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Marches and muguet: Why May Day is so important in France

The Local France
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Marches and muguet: Why May Day is so important in France
Photos: AFP

May Day is celebrated around the world, but it has particular significance in France.


First and foremost, it's a day off work, except if it happens to fall on a weekend, in which case it’s not compensated for by a free day on the following Monday.

Unfortunately that is the case this year, when May 1st falls on a Sunday.

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But there are many French who take a much more active approach to May Day, which in France is a designated day of action. 


Trade unions hold traditional parades on May Day and there are frequently also demonstrations on particular issues.


May Day isn't all about protests and demonstrations, it's also about flowers. 

On the first of May in 1561, France’s King Charles IX was given a muguet, or lily-of-the-valley in English, as a lucky charm and liked it so much that he decided to offer them each year to the ladies of the court.

These days, the flowers are sold in bouquets on the street around France and people offer them to friends or family members for good luck.


As well as in supermarkets and florists, the flowers are often sold on the street by union activists, with funds going into the union coffers.

Far right events 

France’s extreme-right party, the Rassemblement National, formerly the Front National, for decades held a May Day march from the statue of Joan of Arc at Place des Pyramides in the first arrondissement of Paris.


Femen protestors disrupted the Front National's traditional May Day march in Paris in 2015. Photo: AFP

Current leader leader Marine Le Pen has in recent years broken with this tradition and held a “patriotic banquet” for up to 2,000 people in another part of Paris.

A tradition borrowed from the Americans

So how did May 1st become such an important day for workers' rights in France anyway?

Surely there's nothing more French than protests and demonstrations, but this day of action actually has its origins in a huge strike in Chicago in 1886.

On May 1st, 35,000 workers walked out of their jobs, joined by tens of thousands more in the next couple days, leading a national movement for an eight-hour work day.

Three years later, France decided to establish an "International Workers' Day" with the same goal, but it didn't officially become a paid day off until 1941 under the Vichy regime.

In the US and Canada, Labor Day is held on the first Monday in September.


A red triangle on the lapel

In 1890, May Day protesters started adorning their lapels with a red triangle, with the three sides representing the division of the ideal day in three equal parts: work, leisure, and sleep.

For those protesters who still wear pins on their lapels on May 1st, the triangle has since been replaced by a small bouquet of the lily of the valley flower tied with a red ribbon.

Return of les beaux jours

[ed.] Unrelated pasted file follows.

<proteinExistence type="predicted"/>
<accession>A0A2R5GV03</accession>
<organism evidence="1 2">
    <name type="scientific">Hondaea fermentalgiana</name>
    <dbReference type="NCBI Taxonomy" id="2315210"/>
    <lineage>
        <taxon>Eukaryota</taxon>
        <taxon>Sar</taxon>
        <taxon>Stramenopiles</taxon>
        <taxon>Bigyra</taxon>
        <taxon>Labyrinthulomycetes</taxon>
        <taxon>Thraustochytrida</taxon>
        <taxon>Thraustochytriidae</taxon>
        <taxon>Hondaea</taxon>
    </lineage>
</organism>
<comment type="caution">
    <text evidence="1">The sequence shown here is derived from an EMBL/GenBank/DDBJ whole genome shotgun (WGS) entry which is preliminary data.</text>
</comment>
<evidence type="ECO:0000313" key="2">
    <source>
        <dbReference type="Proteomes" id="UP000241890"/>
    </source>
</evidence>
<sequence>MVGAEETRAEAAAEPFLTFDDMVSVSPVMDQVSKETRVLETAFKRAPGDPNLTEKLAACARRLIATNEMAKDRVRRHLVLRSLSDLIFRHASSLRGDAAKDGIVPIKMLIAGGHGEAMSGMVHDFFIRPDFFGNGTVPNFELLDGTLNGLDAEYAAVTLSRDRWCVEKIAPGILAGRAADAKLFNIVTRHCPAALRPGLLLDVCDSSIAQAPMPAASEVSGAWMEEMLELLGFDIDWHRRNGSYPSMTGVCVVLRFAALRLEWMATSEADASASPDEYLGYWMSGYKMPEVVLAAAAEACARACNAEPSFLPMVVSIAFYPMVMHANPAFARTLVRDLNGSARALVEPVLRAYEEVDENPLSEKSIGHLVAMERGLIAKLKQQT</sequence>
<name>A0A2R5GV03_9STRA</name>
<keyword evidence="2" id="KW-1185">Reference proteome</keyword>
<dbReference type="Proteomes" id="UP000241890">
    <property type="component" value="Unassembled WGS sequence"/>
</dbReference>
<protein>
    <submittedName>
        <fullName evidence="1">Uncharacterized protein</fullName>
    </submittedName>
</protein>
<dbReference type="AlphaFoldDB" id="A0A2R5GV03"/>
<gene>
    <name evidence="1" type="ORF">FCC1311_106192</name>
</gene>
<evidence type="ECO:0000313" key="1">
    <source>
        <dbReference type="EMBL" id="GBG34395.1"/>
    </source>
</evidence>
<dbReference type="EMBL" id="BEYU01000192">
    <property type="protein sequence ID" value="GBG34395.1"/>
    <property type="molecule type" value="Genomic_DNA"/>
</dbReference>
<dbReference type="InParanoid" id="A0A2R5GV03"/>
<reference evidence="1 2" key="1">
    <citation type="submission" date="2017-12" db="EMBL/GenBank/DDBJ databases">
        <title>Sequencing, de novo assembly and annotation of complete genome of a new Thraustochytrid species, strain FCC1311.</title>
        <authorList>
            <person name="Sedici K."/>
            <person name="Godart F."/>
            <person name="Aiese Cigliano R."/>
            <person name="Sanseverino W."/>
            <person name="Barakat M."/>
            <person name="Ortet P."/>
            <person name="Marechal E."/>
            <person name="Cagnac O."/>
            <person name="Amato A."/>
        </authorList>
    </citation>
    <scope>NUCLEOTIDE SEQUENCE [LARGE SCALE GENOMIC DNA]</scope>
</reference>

The May 1st holiday can actually be traced back to pagan rituals. For the Celtic people, this day marked the passage from the dark winter months to the return of les beaux jours, or the beautiful, sunny days of spring and summer.

The druids would light bonfires to symbolically protect their livestock from diseases.

May Day events hark back to pagan rituals to mark spring. Photo: AFP

In northeastern France, they called the last night of April the "night of sorcerers". Children would patrol the villages and gardens, gathering objects that they would then place in the centre of the village, giving the sense of a supernatural intervention.

These days, the last traces of these Celtic rituals only exist in certain parts of France that still practice the tradition of the "tree of May".

The tree of May

This rather quirky May Day tradition that has mostly fallen out of practice involves young men in some parts of France cutting down a tree during the night between the 30th of April and May 1st and then replanting it by the door of the woman they hoped to marry.

It was a sign of honour and also a celebration of the arrival of May: the month of trees, water, and nature.

Other versions of this tradition saw this May tree placed in front of a church or at the home of a newlywed couple.

Fête de la Terre

During medieval France, this time was a celebration of the season rather than ‘work’, as it was to become. It was named “Fête de la Terre”.

A feast would be hosted for three days in celebration, during which time musical parades would take place with people dancing and riding mules adorned with ribbons through the villages, to an enormous banquet.

This tradition is best preserved in rural areas of France, such as the mountainous department of Isère, or the south west region of Cahors, where the weekend surrounding the 1st is usually one of celebration, using it as an excuse to come together and enjoy the good weather, with parades and markets of regional products.



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